It was a pleasure to meet with author and historian George Franki on Friday. I am reading his book on Australia’s most decorated soldier Mad Harry published in 2003 but more recently he has produced a fine work remembering Mosman’s dead in the Great War.
At the outbreak of war, residents threw themselves – says “Jack” Carroll – “into whatever way they were best able to do their share.”
Some 1,140 of the younger residents voluntarily enlisted for Service overseas. The Mosman Red Cross was outstanding, so much so that their leader was honoured with an M.B.E. decoration. So too, was Mrs. Bennett White (Meta Hayter), organiser of a Concert Troupe of young girls to be known as “The Cheer-ohs”. This band of versatile entertainers in the four years of War and eight years afterwards, raised no less than a sum of £55,000 for the various patriotic and repatriation funds…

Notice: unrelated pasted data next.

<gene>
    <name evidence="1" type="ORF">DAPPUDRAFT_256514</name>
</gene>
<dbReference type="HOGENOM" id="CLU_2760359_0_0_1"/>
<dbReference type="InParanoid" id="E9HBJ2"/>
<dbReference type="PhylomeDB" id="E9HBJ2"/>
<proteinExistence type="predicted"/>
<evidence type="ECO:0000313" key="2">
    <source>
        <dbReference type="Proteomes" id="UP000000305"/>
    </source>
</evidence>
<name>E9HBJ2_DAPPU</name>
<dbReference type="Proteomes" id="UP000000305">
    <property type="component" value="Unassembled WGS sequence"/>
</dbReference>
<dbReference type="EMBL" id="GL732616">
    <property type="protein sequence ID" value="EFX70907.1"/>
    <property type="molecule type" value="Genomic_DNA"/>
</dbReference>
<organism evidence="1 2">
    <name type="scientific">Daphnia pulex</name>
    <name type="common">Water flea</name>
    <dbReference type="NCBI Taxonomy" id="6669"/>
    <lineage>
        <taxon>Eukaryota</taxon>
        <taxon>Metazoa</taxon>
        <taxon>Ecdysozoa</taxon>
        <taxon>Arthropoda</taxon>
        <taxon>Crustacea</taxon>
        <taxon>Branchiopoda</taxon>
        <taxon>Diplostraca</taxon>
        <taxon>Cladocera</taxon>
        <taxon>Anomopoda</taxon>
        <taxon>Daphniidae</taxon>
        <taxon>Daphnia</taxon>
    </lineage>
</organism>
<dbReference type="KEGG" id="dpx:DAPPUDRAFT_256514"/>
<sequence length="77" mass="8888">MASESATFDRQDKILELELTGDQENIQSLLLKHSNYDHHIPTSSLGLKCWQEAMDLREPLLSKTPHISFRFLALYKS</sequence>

An article from New Zealand newspaper The Feilding Star, 17 September 1917. A remarkable story, but also a reminder that the excellent resources of New Zealand’s cultural institutions can be just as useful for researching Australian service men and women. This story, for example, does not appear to be archived in Trove.
The third and last of the ‘main Memorials erected in the Municipality’ with a WWI connection has an appropriately prominent Harbour position at Bradleys Head.
It remembers the first engagement at sea during the Great War in which a ship of the Royal Australian Navy took part. Survivors of the “SYDNEY”-“EMDEN” action were present on the day it was formally instituted as a permanent memorial on 24 November 1934.